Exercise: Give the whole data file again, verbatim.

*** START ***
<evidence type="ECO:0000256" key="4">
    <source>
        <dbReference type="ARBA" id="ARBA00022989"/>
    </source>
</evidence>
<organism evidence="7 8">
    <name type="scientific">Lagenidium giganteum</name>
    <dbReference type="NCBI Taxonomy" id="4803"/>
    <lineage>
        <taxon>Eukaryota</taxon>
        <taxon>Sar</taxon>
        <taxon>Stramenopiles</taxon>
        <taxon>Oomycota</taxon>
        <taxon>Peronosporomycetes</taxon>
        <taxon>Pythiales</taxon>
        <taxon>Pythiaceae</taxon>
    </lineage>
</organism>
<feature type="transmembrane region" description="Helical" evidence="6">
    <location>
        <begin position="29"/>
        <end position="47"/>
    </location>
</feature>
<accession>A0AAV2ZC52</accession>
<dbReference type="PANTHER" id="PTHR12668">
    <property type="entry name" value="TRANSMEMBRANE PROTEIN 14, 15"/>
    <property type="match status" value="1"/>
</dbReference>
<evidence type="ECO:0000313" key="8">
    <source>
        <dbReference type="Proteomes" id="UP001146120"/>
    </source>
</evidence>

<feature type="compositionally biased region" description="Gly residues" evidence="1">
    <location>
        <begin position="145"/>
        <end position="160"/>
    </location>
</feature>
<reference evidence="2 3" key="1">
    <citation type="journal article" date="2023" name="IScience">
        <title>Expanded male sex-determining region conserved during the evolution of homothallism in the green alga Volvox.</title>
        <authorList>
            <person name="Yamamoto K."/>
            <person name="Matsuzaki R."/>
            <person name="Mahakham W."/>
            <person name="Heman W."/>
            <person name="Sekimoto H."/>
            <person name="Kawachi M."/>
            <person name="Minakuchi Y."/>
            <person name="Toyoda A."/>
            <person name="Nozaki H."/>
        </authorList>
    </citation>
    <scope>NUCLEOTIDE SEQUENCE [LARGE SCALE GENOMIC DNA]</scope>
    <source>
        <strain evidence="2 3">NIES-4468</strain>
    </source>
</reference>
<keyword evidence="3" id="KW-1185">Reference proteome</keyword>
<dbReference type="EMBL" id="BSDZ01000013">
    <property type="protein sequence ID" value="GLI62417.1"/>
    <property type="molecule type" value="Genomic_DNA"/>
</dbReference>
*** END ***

<evidence type="ECO:0000256" key="4">
    <source>
        <dbReference type="ARBA" id="ARBA00022989"/>
    </source>
</evidence>
<organism evidence="7 8">
    <name type="scientific">Lagenidium giganteum</name>
    <dbReference type="NCBI Taxonomy" id="4803"/>
    <lineage>
        <taxon>Eukaryota</taxon>
        <taxon>Sar</taxon>
        <taxon>Stramenopiles</taxon>
        <taxon>Oomycota</taxon>
        <taxon>Peronosporomycetes</taxon>
        <taxon>Pythiales</taxon>
        <taxon>Pythiaceae</taxon>
    </lineage>
</organism>
<feature type="transmembrane region" description="Helical" evidence="6">
    <location>
        <begin position="29"/>
        <end position="47"/>
    </location>
</feature>
<accession>A0AAV2ZC52</accession>
<dbReference type="PANTHER" id="PTHR12668">
    <property type="entry name" value="TRANSMEMBRANE PROTEIN 14, 15"/>
    <property type="match status" value="1"/>
</dbReference>
<evidence type="ECO:0000313" key="8">
    <source>
        <dbReference type="Proteomes" id="UP001146120"/>
    </source>
</evidence>

<feature type="compositionally biased region" description="Gly residues" evidence="1">
    <location>
        <begin position="145"/>
        <end position="160"/>
    </location>
</feature>
<reference evidence="2 3" key="1">
    <citation type="journal article" date="2023" name="IScience">
        <title>Expanded male sex-determining region conserved during the evolution of homothallism in the green alga Volvox.</title>
        <authorList>
            <person name="Yamamoto K."/>
            <person name="Matsuzaki R."/>
            <person name="Mahakham W."/>
            <person name="Heman W."/>
            <person name="Sekimoto H."/>
            <person name="Kawachi M."/>
            <person name="Minakuchi Y."/>
            <person name="Toyoda A."/>
            <person name="Nozaki H."/>
        </authorList>
    </citation>
    <scope>NUCLEOTIDE SEQUENCE [LARGE SCALE GENOMIC DNA]</scope>
    <source>
        <strain evidence="2 3">NIES-4468</strain>
    </source>
</reference>
<keyword evidence="3" id="KW-1185">Reference proteome</keyword>
<dbReference type="EMBL" id="BSDZ01000013">
    <property type="protein sequence ID" value="GLI62417.1"/>
    <property type="molecule type" value="Genomic_DNA"/>
</dbReference>